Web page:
That means that the impact increases the likelihood of its customers looking to transact to do so with Foxtons, while also increasing agent productivity.
It also, importantly, resulted last year in reducing its cost per acquisition.
Worth noting is the fact that the group has made a £3m investment in Boomin, the ‘next generation’ property portal that was recently launched by the Bruce brothers.
We shall see whether that makes financial sense over the next few years as it builds up its operating size.
The group is now looking to target the South-East of England and the top 15 urban areas by way of its asset-light model utilising the high levels of its brand awareness.
It is set to expand into the Home Counties property markets, following its launch of virtual sales offices, the first being in Berkshire in Q3 last year.
For its Letting business it is also going to make an impact upon the ‘build to rent’ property sector and is already working with leading developers and operators like Grainger, Greystar, British Land, Residential Land and even Harrow Council.
Additionally, the company is building up its network of higher yielding ‘New Homes’ developments across the UK, helping to target London property investors.
On the international side its China and Hong Kong sales desk is partnered by the largest China agents. It also has relationships with overseas partners helping to source buyers, with its capability of its agents (as a group, not individually) in speaking some 56 languages in total.
The group’s CEO Nic Budden considers that the company’s business resilience has been proven in the most challenging of conditions over the last few years, especially with Covid-19.
Its reorganisation over the last year or so has left it leaner, more capable and highly scalable.
He reckons that the sector in which it operates, together with its customer dynamics, is favourable to its business.
As with its recent and ongoing programme of acquisitions, it has a clear plan for growth, and while having no external net debt it has the framework for further capital allocation.
The company has a unique proposition, is well invested and ready to drive its growth.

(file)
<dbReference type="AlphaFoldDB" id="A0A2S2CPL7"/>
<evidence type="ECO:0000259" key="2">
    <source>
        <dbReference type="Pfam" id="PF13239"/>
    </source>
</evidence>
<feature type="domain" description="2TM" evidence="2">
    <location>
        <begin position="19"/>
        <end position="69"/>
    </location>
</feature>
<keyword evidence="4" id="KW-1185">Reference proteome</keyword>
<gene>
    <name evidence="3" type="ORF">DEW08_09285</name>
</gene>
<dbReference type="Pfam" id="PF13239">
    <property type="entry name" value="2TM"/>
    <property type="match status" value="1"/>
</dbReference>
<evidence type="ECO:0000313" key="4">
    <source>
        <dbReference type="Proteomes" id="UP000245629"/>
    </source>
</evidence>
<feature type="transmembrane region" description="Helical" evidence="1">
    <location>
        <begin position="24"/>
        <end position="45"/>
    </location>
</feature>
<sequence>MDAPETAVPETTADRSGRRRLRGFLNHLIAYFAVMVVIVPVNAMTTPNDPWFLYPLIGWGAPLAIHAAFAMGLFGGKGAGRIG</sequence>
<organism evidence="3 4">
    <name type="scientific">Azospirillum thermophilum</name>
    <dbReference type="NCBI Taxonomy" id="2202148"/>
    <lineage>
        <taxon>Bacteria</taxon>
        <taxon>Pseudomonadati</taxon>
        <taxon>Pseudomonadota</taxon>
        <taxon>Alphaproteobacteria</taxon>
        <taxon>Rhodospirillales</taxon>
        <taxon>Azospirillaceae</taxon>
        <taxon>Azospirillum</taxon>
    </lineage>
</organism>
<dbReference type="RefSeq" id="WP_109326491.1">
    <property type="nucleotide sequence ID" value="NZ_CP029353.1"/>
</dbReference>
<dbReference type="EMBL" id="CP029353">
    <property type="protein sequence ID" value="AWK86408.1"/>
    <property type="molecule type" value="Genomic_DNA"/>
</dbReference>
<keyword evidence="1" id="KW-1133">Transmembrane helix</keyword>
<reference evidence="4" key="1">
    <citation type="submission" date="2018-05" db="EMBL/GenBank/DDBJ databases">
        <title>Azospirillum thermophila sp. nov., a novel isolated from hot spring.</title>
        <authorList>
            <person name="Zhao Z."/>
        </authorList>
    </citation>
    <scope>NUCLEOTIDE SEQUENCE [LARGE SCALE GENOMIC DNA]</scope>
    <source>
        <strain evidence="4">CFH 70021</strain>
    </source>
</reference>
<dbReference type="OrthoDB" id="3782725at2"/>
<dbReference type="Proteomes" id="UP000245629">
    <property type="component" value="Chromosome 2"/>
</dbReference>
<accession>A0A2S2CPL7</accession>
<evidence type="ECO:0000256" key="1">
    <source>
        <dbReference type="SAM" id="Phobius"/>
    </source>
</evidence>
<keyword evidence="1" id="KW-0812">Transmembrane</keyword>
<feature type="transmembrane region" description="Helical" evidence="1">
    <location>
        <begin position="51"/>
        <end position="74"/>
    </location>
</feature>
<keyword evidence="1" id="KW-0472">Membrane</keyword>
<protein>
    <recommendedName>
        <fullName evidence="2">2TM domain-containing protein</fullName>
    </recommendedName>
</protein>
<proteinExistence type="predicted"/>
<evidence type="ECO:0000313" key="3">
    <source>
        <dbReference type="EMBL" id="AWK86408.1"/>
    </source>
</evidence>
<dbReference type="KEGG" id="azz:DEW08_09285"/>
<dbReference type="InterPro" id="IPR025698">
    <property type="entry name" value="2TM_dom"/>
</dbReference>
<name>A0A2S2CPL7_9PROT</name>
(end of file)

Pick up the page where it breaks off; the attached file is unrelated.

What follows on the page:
Ahead of its interim results due before the end of July, Budden has stated that trading momentum is very strong and that he and his team have real optimism for the current year and beyond.
A well spread professional investor base
There are some 324.9m shares in issue.
Large holders include Hosking Partners (11.2%), Platinum Investment Management (10.1%), Aberforth Partners (5.76%), Russell Investment Management (5.45%), SFM UK Management (5.14%), 3G Capital Management (5.08%), Franklin Templeton Institutional (4.97%), Highclere International Investors (4.97%), Capital Research & Management (4.89%) and Lombard Odier Asset Management (4.56%).
Andy Murphy at Edison Investment Research has noted that the group’s revenues have fallen for every year since 2016.
However, for the current year to end-December he is looking for some £130m of revenues (£93.6m) while pre-tax profits could rise six-fold to £9.5m (£1.6m), worth 2.5p (loss of 0.1p) per share in earnings and covering a 0.5p (0p) dividend.
Further into next year Murphy is going for nearly £140m of revenues and profits of £12.5m, generating 3.3p of earnings and a 0.8p dividend per share.
On the face of it, this company’s shares, at 60p, may look too highly rated, trading at 24 times current year price earnings.
However, I do reckon that it has massive recovery written all over this company and its prospects.
Its shares hit 76p in February this year and they can so easily replicate that price level again very soon. Perhaps the statement with this month’s interims can help spur them along.
I now set a target price of 76p.